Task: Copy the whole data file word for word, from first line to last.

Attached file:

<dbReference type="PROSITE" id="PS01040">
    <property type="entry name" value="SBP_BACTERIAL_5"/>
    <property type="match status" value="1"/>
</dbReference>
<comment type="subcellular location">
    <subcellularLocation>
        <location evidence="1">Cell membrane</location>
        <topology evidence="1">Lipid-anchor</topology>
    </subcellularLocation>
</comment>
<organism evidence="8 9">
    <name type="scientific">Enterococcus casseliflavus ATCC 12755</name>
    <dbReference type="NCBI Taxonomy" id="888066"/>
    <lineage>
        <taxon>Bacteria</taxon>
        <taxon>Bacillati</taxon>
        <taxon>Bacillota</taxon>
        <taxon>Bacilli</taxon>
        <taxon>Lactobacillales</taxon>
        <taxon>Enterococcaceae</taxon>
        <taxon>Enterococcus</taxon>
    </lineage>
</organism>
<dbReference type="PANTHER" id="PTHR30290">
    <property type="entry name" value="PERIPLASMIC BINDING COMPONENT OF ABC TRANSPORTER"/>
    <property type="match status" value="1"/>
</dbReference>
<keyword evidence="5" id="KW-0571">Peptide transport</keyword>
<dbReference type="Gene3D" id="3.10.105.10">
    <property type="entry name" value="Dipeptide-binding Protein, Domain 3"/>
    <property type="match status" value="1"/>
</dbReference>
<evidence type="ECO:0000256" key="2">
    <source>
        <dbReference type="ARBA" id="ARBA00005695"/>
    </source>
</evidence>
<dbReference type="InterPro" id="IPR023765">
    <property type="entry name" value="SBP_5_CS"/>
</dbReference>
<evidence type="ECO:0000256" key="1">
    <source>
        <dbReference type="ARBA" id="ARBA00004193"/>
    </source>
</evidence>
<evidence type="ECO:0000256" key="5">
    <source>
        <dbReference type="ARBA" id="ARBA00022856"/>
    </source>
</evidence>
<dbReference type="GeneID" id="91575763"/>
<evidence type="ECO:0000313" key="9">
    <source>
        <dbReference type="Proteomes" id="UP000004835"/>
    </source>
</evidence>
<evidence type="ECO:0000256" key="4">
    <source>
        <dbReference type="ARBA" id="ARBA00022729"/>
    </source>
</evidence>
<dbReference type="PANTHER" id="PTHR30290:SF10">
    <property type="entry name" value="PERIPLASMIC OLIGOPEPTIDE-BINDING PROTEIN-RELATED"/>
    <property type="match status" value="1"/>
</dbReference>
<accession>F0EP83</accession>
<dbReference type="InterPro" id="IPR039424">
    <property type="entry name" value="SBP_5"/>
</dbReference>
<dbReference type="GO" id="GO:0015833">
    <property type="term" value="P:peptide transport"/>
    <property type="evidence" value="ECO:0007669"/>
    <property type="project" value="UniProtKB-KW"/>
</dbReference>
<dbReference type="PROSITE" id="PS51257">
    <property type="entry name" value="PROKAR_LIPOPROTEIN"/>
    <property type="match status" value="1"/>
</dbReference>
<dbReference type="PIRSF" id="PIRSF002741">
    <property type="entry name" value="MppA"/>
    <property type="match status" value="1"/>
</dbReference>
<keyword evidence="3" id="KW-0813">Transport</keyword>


<dbReference type="PROSITE" id="PS01040">
    <property type="entry name" value="SBP_BACTERIAL_5"/>
    <property type="match status" value="1"/>
</dbReference>
<comment type="subcellular location">
    <subcellularLocation>
        <location evidence="1">Cell membrane</location>
        <topology evidence="1">Lipid-anchor</topology>
    </subcellularLocation>
</comment>
<organism evidence="8 9">
    <name type="scientific">Enterococcus casseliflavus ATCC 12755</name>
    <dbReference type="NCBI Taxonomy" id="888066"/>
    <lineage>
        <taxon>Bacteria</taxon>
        <taxon>Bacillati</taxon>
        <taxon>Bacillota</taxon>
        <taxon>Bacilli</taxon>
        <taxon>Lactobacillales</taxon>
        <taxon>Enterococcaceae</taxon>
        <taxon>Enterococcus</taxon>
    </lineage>
</organism>
<dbReference type="PANTHER" id="PTHR30290">
    <property type="entry name" value="PERIPLASMIC BINDING COMPONENT OF ABC TRANSPORTER"/>
    <property type="match status" value="1"/>
</dbReference>
<keyword evidence="5" id="KW-0571">Peptide transport</keyword>
<dbReference type="Gene3D" id="3.10.105.10">
    <property type="entry name" value="Dipeptide-binding Protein, Domain 3"/>
    <property type="match status" value="1"/>
</dbReference>
<evidence type="ECO:0000256" key="2">
    <source>
        <dbReference type="ARBA" id="ARBA00005695"/>
    </source>
</evidence>
<dbReference type="InterPro" id="IPR023765">
    <property type="entry name" value="SBP_5_CS"/>
</dbReference>
<evidence type="ECO:0000256" key="1">
    <source>
        <dbReference type="ARBA" id="ARBA00004193"/>
    </source>
</evidence>
<evidence type="ECO:0000256" key="5">
    <source>
        <dbReference type="ARBA" id="ARBA00022856"/>
    </source>
</evidence>
<dbReference type="GeneID" id="91575763"/>
<evidence type="ECO:0000313" key="9">
    <source>
        <dbReference type="Proteomes" id="UP000004835"/>
    </source>
</evidence>
<evidence type="ECO:0000256" key="4">
    <source>
        <dbReference type="ARBA" id="ARBA00022729"/>
    </source>
</evidence>
<dbReference type="PANTHER" id="PTHR30290:SF10">
    <property type="entry name" value="PERIPLASMIC OLIGOPEPTIDE-BINDING PROTEIN-RELATED"/>
    <property type="match status" value="1"/>
</dbReference>
<accession>F0EP83</accession>
<dbReference type="InterPro" id="IPR039424">
    <property type="entry name" value="SBP_5"/>
</dbReference>
<dbReference type="GO" id="GO:0015833">
    <property type="term" value="P:peptide transport"/>
    <property type="evidence" value="ECO:0007669"/>
    <property type="project" value="UniProtKB-KW"/>
</dbReference>
<dbReference type="PROSITE" id="PS51257">
    <property type="entry name" value="PROKAR_LIPOPROTEIN"/>
    <property type="match status" value="1"/>
</dbReference>
<dbReference type="PIRSF" id="PIRSF002741">
    <property type="entry name" value="MppA"/>
    <property type="match status" value="1"/>
</dbReference>
<keyword evidence="3" id="KW-0813">Transport</keyword>